Če kdo uporablja takšne karabine mu svetujem, da jih zamenja, če se ima rad. Jas sem jih že. Članek, ki je spodaj pripet, ga lahko preberete na naslednjem linku:
ZA NAŠO VARNOST GRE!!!
Karabiner breakage: the causes
An increasing number of pilots are discovering cracks in their karabiners as pictured above. Several karabiners have broken whilst launching. Are we dealing here with over-burdening, defective material, or metal fatigue due to high oscillation loading ?
Defective material could not be discovered in the case of the affected karabiners. Intact aluminium karabiners withstand a loading of between 5 – 7 KN even when the gate is open.
They become strongly disfigured due to this strain, but they should be able to withstand a loading of approximately 1,5 KN which arise under normal flight conditions. The karabiners broke however when launching, and without any special strain.
Overloading of an open or closed karabiner causes strong deformation as a result of which the anodised layer cracks open extensively around the breakage point. The anodised layer on the broken karabiners appears to be intact however.
Which leaves us with metal fatigue. On first inspection this would seem unlikely as the working load of the karabiner amounts to only 1/10 of its breakage strength at the most. Such marginal strain to the aluminium does not lead to metal fatigue even when affective for long periods, if this were not so then the whole of the aviation industry would have to be shut down.
We are dealing here with a special case caused by the play of the safety catch arising from construction / manufacturing tolerances. The tensions arising because of the gate play do not increase in a linear manner with additional loading. As the safety catch is not loaded in the area of the gate play, we are dealing here with the static system of a hook, in which case the tensions rise very steeply. Only when the safety catch engages by a loading of 60 to 200 kg (depending on the extent of the gate play and the position of the harness strap) are we dealing with a ring shaped carrying element with slowly rising tensions. In contrast to rock climbing karabiners, paragliding karabiners are permanently subject to oscillation loading. In contrary to most D-shaped rock climbing karabiners, paraglider karabiners have a broad harness support, as a result of which they can be subject to high bending tensions especially in the area of the gate play because of the long lever arm. If the karabiners are bent cold without subsequent heat treatment in the finishing process (this is usually the case with steel karabiners) then additional high tensions in the bends remain due to reset forces. Possibly the torsion forces due to twisted straps should also be added. These factors have obviously not been taken into account by the manufacturers when dimensioning the karabiner.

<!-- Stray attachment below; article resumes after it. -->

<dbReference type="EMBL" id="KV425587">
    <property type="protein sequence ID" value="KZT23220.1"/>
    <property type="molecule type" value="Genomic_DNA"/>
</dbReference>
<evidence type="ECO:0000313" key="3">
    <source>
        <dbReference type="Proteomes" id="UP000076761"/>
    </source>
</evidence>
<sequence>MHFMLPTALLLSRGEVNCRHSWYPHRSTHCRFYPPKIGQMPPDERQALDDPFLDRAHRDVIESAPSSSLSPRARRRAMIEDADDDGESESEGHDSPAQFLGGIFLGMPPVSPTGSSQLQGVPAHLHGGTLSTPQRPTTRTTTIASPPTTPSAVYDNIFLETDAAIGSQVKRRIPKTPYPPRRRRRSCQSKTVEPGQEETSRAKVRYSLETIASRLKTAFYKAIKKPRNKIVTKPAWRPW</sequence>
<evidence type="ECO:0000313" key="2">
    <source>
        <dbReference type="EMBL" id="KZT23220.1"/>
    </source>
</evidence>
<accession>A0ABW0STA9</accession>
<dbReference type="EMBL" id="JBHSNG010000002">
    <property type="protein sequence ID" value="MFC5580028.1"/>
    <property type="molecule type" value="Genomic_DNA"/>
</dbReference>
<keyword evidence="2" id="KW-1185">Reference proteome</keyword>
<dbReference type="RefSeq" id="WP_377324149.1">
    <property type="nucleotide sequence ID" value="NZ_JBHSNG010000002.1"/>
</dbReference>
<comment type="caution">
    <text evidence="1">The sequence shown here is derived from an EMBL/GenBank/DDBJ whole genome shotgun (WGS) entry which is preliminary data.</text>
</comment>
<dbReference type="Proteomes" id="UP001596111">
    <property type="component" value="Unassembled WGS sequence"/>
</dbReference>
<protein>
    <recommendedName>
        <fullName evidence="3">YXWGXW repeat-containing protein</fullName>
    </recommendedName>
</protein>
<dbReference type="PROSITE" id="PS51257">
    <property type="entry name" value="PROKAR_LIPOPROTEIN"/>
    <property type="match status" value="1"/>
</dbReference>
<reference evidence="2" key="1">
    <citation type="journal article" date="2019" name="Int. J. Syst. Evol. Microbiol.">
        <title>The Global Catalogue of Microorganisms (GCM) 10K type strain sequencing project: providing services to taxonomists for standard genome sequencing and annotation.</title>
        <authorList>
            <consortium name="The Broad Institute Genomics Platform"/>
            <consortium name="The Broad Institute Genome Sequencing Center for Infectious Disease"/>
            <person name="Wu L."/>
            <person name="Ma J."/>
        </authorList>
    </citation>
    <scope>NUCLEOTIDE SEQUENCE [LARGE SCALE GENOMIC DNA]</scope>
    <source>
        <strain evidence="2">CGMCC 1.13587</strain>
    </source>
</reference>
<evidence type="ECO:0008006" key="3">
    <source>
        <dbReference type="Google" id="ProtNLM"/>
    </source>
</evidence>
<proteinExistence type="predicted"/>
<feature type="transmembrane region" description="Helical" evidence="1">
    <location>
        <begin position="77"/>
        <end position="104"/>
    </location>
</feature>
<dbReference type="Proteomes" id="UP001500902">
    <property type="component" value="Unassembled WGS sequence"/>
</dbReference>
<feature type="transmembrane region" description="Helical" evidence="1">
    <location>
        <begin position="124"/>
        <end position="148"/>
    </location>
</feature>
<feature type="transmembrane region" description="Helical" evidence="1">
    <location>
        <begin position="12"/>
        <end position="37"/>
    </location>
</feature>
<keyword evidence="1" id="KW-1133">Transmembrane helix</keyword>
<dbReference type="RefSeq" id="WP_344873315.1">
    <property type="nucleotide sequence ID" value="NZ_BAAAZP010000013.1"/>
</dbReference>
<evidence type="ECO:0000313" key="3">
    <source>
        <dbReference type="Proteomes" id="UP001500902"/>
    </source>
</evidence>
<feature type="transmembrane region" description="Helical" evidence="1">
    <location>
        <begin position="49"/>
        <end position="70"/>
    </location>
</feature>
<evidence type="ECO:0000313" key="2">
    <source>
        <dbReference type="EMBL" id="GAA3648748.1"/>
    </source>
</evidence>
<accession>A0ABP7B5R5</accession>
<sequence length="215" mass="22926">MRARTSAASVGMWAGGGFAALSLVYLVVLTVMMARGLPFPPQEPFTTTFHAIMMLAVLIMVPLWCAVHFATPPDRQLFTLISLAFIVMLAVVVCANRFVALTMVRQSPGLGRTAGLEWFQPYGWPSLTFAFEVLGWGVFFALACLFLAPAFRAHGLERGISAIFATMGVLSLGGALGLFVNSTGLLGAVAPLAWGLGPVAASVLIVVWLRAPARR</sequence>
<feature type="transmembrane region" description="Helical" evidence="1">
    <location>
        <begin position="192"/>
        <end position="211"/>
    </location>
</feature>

This fault would have been recognised at the DHV Harness tests if the karabiners had been tested in the same manner as they are burdened in flight : with an open gate. Only now has a material testing institute commissioned by the DHV proven the problems arising from gate play by carrying out oscillation loading tests. Tests have shown that even by oscillation loading as low as between 3 and 30 kg hydraulic fracturing can arise in a normal anodised karabiner as shown in the pictures. Due to the cross section weakening of a fractured karabiner, the safety catch engages during flight , the catch is seated solidly, the bending tensions are reduced and thus the karabiner does not break (hopefully) completely. When due to the fracturing the safety catch no longer engages properly at the next launch the karabiner then fails completely.
It becomes clear that the dimensioning of the karabiner is too marginal, when paraglider aluminium karabiners with an open gate begin to permanently misshapen by a load of between 200 and 300 kg. Paraglider steel karabiners also begin to permanently misshapen by a loading of 280 Kg. The karabiner manufacturers warn for this reason against flights with an open gate obviously unaware that the karabiner is always burdened as if the safety catch were open, due to the gate play. The dimensions of the karabiner would be sufficient if a „gate open“ burden of 5 KN could be withstood without permanent misshaping. The DHV was correct to demand this value in a karabiner test seal on10.04.2003.
How many load changes a karabiner can withstand before a breakage due to metal fatigue arises can only be forecast statistically. As far as critical stress exists, a breakage can occur in a wide range of load changes. With the karabiners presently in use, the risk is obviously low, but it does exist. For this reason, a limitation to the service life will not bring about the safety that pilots desire. In the case of the breakage to an anodised aluminium karabiner in the Czech republic, the karabiner was only in use for approximately two years.
In any case it is not only the karabiners from a particular manufacturer that approach a critical limit as regards breakage due to metal fatigue , rather all circulating paragliding karabiners with a gate play of more than 1mm - possibly also steel karabiners in as far as they were not subject to heat treatment after the bending process. Whether or not the karabiners presently in use should continue to be used will be shown by the oscillation loading tests which all paraglider karabiners must currently undergo.
None of the conventional karabiners currently (September 2003) in circulation fulfil the DHV paraglider karabiner norm recommended by the DHV!
Only with the Safe-in-Lock and the Quick Out karabiner from Finsterwalder is metal fatigue due to usage loading of no importance, because they have NO gate play and currently comply with the DHV stability and demands of security steps against unwanted opening from April 2003!